While the editorial page of The Wall Street Journal is conservative, the newspaper's news pages are liberal, even more liberal than The New York Times. The Drudge Report may have a right-wing reputation, but it leans left. Coverage by public television and radio is conservative compared to the rest of the mainstream media. Meanwhile, almost all major media outlets tilt to the left.I've written pretty extensively about media bias, especially as it relates to firearms. I think the key point to remember is that bias is a function of the lack of intellectual diversity in newsrooms. Media outlets have gone to great lengths to guarantee their newsrooms exactly mirror the ethnic breakdown of the United States. But intellectually, newsrooms are as homogenous as a loaf of Wonder Bread.
These are just a few of the surprising findings from a UCLA-led study, which is believed to be the first successful attempt at objectively quantifying bias in a range of media outlets and ranking them accordingly.
"I suspected that many media outlets would tilt to the left because surveys have shown that reporters tend to vote more Democrat than Republican," said Tim Groseclose, a UCLA political scientist and the study's lead author. "But I was surprised at just how pronounced the distinctions are."
Ironically, the white-breading of American journalism is, IMHO, a function of the professionalization of the media. When I started as a copyboy/junior reporter back When Dinosaurs Ruled the Earth, many of the journalists had come to the media from other professions, and they tended to fairly crosssectional in their politics and their knowledge base. As journalizsm professionalized itself and began drawing baby journalists almost exclusively from J-schools, it began a process of pre-selecting incoming "fodder" based not on their knowledge base, but on their ability to perform well in a liberal academic environment.
I tend to view baby journalists — and over the years I've worked with a lot of them — the same way seasoned attorneys view newly graduated law students...they're not really lawyers; they're the seeds lawyers may grow from. The problem is that, unlike baby attorneys who ideally go to work for a firm or the public defenders office, etc., baby journalists don't actually ever live in the world they report on — they go straight from the safe intellectual womb of college to being "objective," to "reporting" on the Real World as opposed to living in it.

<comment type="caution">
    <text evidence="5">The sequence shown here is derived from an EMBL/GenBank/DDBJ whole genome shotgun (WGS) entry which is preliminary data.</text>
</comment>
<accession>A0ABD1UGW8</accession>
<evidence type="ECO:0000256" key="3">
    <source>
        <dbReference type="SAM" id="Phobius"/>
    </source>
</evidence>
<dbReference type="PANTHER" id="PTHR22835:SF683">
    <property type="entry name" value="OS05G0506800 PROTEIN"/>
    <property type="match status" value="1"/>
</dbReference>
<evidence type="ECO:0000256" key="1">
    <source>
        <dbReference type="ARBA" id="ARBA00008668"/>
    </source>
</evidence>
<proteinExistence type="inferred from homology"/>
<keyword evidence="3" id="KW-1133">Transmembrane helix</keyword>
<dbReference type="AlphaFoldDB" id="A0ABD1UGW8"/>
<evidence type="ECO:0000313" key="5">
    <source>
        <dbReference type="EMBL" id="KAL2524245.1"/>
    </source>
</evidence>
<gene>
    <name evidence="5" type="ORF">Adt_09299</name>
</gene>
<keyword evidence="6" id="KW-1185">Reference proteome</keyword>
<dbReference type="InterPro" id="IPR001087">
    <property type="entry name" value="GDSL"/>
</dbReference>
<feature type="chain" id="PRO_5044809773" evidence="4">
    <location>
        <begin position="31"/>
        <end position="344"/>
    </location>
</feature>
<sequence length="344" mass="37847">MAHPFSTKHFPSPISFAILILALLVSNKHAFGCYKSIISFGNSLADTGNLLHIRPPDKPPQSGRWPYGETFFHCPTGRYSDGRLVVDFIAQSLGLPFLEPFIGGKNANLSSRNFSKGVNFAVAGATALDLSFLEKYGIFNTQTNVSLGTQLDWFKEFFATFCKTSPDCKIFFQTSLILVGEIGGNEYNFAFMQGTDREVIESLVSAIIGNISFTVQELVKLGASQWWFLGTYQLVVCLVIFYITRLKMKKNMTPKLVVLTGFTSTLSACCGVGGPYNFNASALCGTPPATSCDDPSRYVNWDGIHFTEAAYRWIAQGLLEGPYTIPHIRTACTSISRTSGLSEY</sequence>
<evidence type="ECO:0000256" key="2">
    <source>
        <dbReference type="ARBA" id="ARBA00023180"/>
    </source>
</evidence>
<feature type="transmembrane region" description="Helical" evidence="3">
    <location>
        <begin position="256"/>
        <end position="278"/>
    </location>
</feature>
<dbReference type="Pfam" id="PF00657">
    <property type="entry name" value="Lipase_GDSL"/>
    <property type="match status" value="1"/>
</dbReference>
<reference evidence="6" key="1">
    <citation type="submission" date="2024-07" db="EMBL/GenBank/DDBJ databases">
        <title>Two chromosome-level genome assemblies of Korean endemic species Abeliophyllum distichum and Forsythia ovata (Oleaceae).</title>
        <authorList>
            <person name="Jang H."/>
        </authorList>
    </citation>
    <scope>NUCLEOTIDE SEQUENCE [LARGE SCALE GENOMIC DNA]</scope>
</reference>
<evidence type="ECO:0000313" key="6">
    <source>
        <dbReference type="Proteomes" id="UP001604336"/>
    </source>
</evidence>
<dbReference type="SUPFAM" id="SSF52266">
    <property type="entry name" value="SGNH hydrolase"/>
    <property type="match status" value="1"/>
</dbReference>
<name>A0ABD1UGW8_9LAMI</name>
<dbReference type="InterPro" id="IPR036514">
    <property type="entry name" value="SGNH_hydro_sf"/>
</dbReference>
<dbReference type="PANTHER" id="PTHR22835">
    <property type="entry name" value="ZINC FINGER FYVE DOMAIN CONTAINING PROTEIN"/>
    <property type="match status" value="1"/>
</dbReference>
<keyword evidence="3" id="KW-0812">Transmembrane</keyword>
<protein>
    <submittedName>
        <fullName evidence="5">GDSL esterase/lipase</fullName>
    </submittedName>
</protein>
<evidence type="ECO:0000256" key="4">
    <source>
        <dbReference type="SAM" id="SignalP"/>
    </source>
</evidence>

That's why so much reporting, especially in local outlets, seems so vacuous or naive. When young reporters start out, the only standards they have to apply to their work are the standards of their liberal college professors...and remember, those who can, do; those who can't, teach. I did some guest-lecturing on journalism at several universities. One thing that struck me was that there were whole programs training kids to be magazine writers run by a large number of earnest men and women who had never written — or sold — an article to a commercial magazine and who were, in fact, in contempt of the business of magazines. They were fonts of misinformation.
Anyway, bias is — it exists, and it is a cancer at the heart of the Mainstream Media. Even UCLA thinks so...